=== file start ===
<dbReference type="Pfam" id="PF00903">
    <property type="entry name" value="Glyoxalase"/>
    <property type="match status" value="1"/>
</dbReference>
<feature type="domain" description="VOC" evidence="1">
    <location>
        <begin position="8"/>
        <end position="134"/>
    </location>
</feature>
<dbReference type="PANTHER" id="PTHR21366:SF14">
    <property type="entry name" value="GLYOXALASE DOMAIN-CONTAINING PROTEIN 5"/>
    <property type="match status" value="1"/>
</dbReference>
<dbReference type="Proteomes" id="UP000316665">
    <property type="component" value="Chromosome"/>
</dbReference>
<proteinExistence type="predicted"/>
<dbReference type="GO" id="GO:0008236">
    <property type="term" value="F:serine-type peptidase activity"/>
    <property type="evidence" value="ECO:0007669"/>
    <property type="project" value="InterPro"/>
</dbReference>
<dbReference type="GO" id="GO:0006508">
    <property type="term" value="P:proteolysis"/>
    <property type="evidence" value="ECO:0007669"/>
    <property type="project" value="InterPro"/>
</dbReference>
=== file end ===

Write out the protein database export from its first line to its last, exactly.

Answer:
<dbReference type="Pfam" id="PF00903">
    <property type="entry name" value="Glyoxalase"/>
    <property type="match status" value="1"/>
</dbReference>
<feature type="domain" description="VOC" evidence="1">
    <location>
        <begin position="8"/>
        <end position="134"/>
    </location>
</feature>
<dbReference type="PANTHER" id="PTHR21366:SF14">
    <property type="entry name" value="GLYOXALASE DOMAIN-CONTAINING PROTEIN 5"/>
    <property type="match status" value="1"/>
</dbReference>
<dbReference type="Proteomes" id="UP000316665">
    <property type="component" value="Chromosome"/>
</dbReference>
<proteinExistence type="predicted"/>
<dbReference type="GO" id="GO:0008236">
    <property type="term" value="F:serine-type peptidase activity"/>
    <property type="evidence" value="ECO:0007669"/>
    <property type="project" value="InterPro"/>
</dbReference>
<dbReference type="GO" id="GO:0006508">
    <property type="term" value="P:proteolysis"/>
    <property type="evidence" value="ECO:0007669"/>
    <property type="project" value="InterPro"/>
</dbReference>